While the Reformists dedicated a large portion of their time with the president to air their grievances, they left the Oct. 3 summit feeling satisfied with a settlement that appeared to have been reached: The two sides reportedly decided to form a joint committee to improve their relationship and to increase coordination.
Reformist activist Azar Mansouri remarked on Oct. 9, "The mission of this group is communication and dialogue. Given that this group was put forward by the president, it will surely be effective if there is a will to do this."
Meanwhile, Abdullah Naseri, a prominent Reformist and adviser to Khatami, confirmed that a number of prominent Reformists — including Abdullah Nouri, Gholam-Hossein Karbaschi and Abdullah Ramezanzadeh — boycotted the Oct. 3 meeting to communicate their irritation with the president's approach and performance. Naseri opined on Oct. 14, "Most of the important figures did not participate in the meeting, and if even I were invited, I would definitely not have attended because I believe that Mr. Rouhani [only] holds such summits whenever [he faces difficulties]." He added, “Mr. Rouhani should have sought advice at more sensitive periods and should have acted [on the basis of advice he has gotten]. However, experience shows that he does not intend to do so, and that meeting with [Reformists] will not affect [his stances]."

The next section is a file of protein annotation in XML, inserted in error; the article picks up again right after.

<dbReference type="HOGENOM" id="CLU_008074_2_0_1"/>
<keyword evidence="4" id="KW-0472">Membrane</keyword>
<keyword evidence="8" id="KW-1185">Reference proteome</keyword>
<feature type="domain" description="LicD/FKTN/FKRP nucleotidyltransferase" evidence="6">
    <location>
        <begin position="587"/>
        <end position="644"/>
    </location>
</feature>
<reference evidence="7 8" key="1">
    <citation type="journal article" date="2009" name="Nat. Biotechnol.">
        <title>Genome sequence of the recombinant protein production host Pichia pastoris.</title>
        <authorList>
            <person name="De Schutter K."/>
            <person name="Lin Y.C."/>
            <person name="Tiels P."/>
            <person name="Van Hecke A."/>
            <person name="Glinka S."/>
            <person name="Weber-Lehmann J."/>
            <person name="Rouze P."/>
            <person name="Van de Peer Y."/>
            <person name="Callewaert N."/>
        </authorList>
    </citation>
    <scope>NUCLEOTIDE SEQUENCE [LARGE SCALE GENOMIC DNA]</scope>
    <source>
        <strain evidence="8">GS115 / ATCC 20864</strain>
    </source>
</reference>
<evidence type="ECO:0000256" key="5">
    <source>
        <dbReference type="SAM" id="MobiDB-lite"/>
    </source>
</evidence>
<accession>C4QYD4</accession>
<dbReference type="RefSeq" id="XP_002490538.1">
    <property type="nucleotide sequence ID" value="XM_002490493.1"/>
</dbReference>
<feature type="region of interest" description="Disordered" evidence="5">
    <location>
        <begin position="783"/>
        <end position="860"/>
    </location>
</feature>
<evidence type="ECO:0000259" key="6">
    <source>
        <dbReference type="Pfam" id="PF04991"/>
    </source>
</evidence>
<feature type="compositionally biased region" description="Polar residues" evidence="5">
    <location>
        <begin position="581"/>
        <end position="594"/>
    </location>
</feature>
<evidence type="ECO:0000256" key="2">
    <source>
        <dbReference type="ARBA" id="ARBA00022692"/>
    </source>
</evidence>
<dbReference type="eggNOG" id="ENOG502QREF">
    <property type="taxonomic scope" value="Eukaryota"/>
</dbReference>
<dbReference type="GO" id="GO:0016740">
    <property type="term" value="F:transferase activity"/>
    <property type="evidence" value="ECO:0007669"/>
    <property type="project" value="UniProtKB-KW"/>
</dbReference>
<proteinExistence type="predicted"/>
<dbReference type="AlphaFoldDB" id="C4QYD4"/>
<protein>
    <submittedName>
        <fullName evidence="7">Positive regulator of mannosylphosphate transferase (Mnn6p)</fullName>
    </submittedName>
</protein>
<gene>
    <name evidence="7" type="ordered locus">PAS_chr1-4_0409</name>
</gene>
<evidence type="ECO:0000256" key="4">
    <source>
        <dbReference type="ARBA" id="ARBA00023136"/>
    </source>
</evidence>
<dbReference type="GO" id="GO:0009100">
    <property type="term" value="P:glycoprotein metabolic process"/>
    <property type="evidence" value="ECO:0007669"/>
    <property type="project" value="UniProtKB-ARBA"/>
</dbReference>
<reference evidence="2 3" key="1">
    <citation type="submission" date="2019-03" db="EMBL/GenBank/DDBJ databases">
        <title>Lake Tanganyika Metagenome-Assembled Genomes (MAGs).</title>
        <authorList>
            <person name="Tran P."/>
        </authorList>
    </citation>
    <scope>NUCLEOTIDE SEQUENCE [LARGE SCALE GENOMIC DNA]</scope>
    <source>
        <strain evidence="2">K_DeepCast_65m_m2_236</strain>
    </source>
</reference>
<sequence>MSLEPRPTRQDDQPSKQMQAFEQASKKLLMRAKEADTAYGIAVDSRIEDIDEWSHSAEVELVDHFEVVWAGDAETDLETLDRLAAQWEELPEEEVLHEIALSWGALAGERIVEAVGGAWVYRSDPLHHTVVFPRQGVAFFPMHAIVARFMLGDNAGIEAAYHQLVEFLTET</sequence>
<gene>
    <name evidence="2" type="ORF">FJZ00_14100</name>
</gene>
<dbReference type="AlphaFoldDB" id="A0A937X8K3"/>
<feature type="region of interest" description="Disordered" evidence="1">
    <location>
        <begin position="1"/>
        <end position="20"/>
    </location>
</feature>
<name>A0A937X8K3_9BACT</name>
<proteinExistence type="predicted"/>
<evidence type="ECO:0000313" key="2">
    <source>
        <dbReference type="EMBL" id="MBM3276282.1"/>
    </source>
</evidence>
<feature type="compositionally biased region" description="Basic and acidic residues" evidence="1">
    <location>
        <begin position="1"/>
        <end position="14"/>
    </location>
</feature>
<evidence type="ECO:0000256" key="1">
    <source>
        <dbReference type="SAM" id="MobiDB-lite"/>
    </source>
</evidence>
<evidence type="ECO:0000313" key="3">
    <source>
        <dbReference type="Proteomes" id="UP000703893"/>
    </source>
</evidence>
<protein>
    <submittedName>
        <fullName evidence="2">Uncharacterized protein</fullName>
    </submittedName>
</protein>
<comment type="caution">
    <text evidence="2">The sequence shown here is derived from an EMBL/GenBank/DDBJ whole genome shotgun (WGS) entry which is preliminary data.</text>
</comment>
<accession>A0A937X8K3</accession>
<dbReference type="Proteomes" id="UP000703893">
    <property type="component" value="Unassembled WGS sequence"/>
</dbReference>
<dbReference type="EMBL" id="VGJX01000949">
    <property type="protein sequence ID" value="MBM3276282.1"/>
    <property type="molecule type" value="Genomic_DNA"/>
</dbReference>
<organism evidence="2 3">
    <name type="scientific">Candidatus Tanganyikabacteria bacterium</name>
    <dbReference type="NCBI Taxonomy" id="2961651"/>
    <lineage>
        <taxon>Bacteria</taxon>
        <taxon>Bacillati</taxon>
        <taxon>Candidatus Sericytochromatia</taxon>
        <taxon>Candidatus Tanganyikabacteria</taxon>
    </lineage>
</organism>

While Naseri's remarks may seem overly pessimistic, he could be correct. Alireza Rahimi, a senior Reformist member of parliament, said on Oct. 17, "The [Reformist parliamentary] ‘Hope’ faction is awaiting the introduction of the president's representatives so the joint committee can be formed. We have issued this request to the office of the president … but it hasn’t responded." Naseri also stated that Rouhani had proposed the establishment of a similar joint committee a year ago, but that it never materialized.
Thus it seems Rouhani may have invited Reformists to a meeting out of concern for losing his social capital amid the problems he faces in Iran and abroad. Mohammad Javad Haghshenas, a Reformist figure and a member of the Tehran City Council, said Oct. 9, “At least since the beginning of his second term, he hasn’t paid attention [to his supporters] when arranging his cabinet."
Moreover, Hamid-Reza Jalaeipour, a prominent activist who attended the meeting, stated Oct. 4, "It was interesting that Rouhani explicitly showed interest in attracting the assistance of the parties and civil society forces. He was hopeful that his government can weather the crisis created by [US President Donald] Trump and [Israeli President Benjamin] Netanyahu with dignity with the help of the political system, civil society, political forces and the people."
In sum, with Rouhani under pressure both at home and abroad and many of his supporters losing faith in him, he stretched out a hand to the Reformists that have suffered for backing him. However, if Rouhani views the Reformists merely as a tool to resolve the issues he is facing, it is unlikely that he will pay much attention to their demands. He may believe closeness to the Reformists is detrimental to his own political future as well as a reason for the political establishment to block his government's policies.